Cover image for On the waterfront
Title:
On the waterfront
Author:
Kazan, Elia.
Edition:
[DVD version].
Publication Information:
Culver City, CA : Columbia Tristar Home Entertainment, [2001]

©2001
Physical Description:
1 videodisc (approximately 108 min.) : sound, black and white ; 4 3/4 in.
Summary:
An ex-fighter gets a job working on the gang-ridden waterfront under a crooked gangster boss.
General Note:
Special ed.

Based on a story by Budd Schulberg.

Special features include: digitally mastered audio & video; audio English (mono), French; subtitles in English, French, Spanish, Portuguese, Chinese, Korean, Thai; interviews; trailers; filmographies; production notes; and more.

For specific features see interactive menu.
Language:
English
ISBN:
9780767804271
UPC:
043396784093
Format :
DVD

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On Order

Summary

Summary

This classic story of Mob informers was based on a number of true stories and filmed on location in and around the docks of New York and New Jersey. Mob-connected union boss Johnny Friendly (Lee J. Cobb) rules the waterfront with an iron fist. The police know that he's been responsible for a number of murders, but witnesses play deaf and dumb ("plead D & D"). Washed-up boxer Terry Malloy (Marlon Brando) has had an errand-boy job because of the influence of his brother Charley, a crooked union lawyer (Rod Steiger). Witnessing one of Friendly's rub-outs, Terry is willing to keep his mouth shut until he meets the dead dockworker's sister, Edie (Eva Marie Saint). "Waterfront priest" Father Barry (Karl Malden) tells Terry that Edie's brother was killed because he was going to testify against boss Friendly before the crime commission. Because he could have intervened, but didn't, Terry feels somewhat responsible for the death. When Father Barry receives a beating from Friendly's goons, Terry is persuaded to cooperate with the commission. Featuring Brando's famous "I coulda been a contendah" speech, On the Waterfront has often been seen as an allegory of "naming names" against suspected Communists during the anti-Communist investigations of the 1950s. Director Elia Kazan famously informed on suspected Communists before a government committee -- unlike many of his colleagues, some of whom went to prison for refusing to "name names" and many more of whom were blacklisted from working in the film industry for many years to come -- and Budd Schulberg's screenplay has often been read as an elaborate defense of the informer's position. On the Waterfront won Oscars for Best Picture, Best Director, Best Adapted Screenplay, Best Actor for Brando, and Best Supporting Actress for Saint. ~ Hal Erickson, Rovi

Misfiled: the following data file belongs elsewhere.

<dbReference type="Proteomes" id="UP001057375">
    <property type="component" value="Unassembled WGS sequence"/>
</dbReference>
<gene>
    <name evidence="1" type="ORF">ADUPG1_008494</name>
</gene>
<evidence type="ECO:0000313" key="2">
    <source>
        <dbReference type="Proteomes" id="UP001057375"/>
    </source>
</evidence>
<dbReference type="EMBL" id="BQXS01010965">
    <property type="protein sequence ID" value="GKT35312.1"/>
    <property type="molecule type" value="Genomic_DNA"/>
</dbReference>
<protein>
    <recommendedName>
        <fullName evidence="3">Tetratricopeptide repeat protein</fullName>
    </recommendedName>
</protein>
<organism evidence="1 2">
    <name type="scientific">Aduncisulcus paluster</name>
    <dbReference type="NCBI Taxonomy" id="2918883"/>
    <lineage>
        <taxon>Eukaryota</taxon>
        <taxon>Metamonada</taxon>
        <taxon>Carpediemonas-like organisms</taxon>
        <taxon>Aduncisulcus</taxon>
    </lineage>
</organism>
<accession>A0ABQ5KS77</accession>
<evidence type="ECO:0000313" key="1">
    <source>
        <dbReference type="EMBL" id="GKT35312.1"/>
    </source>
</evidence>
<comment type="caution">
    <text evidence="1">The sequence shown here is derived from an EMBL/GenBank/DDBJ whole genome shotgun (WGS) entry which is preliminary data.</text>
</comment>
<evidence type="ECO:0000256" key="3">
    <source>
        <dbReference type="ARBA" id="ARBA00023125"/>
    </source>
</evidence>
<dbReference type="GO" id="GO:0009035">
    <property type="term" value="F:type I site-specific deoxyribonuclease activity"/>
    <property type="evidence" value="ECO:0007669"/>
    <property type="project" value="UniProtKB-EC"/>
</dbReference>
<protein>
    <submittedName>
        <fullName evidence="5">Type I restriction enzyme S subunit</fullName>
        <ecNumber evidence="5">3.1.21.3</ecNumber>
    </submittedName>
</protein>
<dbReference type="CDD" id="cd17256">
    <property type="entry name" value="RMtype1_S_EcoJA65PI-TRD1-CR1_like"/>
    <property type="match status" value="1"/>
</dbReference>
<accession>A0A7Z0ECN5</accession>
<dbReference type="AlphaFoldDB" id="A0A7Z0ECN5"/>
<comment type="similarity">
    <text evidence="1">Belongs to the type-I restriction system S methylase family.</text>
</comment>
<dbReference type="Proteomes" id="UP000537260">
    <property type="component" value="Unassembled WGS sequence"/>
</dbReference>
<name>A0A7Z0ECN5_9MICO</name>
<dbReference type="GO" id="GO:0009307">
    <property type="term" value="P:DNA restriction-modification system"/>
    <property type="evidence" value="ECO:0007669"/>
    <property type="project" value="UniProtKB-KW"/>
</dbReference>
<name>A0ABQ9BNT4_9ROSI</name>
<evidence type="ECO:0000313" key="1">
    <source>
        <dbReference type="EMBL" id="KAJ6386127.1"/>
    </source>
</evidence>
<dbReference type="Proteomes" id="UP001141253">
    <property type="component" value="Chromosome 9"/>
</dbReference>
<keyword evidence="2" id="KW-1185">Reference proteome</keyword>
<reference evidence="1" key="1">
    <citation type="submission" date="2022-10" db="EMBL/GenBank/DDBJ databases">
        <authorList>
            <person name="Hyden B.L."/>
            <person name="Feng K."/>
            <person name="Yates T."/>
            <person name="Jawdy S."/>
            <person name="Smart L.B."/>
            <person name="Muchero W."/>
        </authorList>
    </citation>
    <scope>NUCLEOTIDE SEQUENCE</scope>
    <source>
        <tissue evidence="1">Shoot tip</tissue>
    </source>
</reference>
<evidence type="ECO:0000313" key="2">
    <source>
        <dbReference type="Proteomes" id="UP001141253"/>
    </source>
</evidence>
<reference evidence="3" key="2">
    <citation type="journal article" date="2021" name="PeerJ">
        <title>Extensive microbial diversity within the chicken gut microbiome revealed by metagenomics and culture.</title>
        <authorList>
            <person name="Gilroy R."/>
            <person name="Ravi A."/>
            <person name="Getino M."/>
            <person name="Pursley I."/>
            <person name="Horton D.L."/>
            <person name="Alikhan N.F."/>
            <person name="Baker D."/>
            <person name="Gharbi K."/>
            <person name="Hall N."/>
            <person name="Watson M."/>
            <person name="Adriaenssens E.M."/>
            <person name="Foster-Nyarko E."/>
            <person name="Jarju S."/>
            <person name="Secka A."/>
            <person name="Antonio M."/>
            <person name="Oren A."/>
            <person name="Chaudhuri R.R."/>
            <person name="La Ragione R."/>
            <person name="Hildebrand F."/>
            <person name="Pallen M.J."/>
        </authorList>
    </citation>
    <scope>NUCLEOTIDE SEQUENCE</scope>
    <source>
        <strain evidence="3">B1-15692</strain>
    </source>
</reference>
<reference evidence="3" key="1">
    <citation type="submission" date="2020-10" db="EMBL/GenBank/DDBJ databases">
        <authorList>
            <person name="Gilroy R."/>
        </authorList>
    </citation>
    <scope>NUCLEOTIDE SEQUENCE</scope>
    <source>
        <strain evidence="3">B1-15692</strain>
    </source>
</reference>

Reviews 1

Library Journal Review

Marlon Brando delivers a knockout as longshoreman Terry Malloy, a once-promising boxer who "coulda been a contender" if he hadn't taken a dive at the urging of his older brother (Rod Steiger). After falling for the sister (Eva Marie Saint) of a murdered informant he had fingered for talking with authorities about union corruption, Malloy redeems himself with the help of a socially conscious priest (Karl Malden), testifying against the mob-connected labor boss (Lee J. Cobb). With a bracingly potent script by Budd Schulberg (A Face in the Crowd), this restored 1954 Academy Award winner has never looked so good. VERDICT Interviews with two of the film's actors, movie critics, filmmakers, and others, plus an hour-long documentary on director Kazan, make this classic worth the upgrade and an odds-on contender for top-discs-of-the-year honors.-Jeff T. Dick, Davenport, IA (c) Copyright 2013. Library Journals LLC, a wholly owned subsidiary of Media Source, Inc. No redistribution permitted.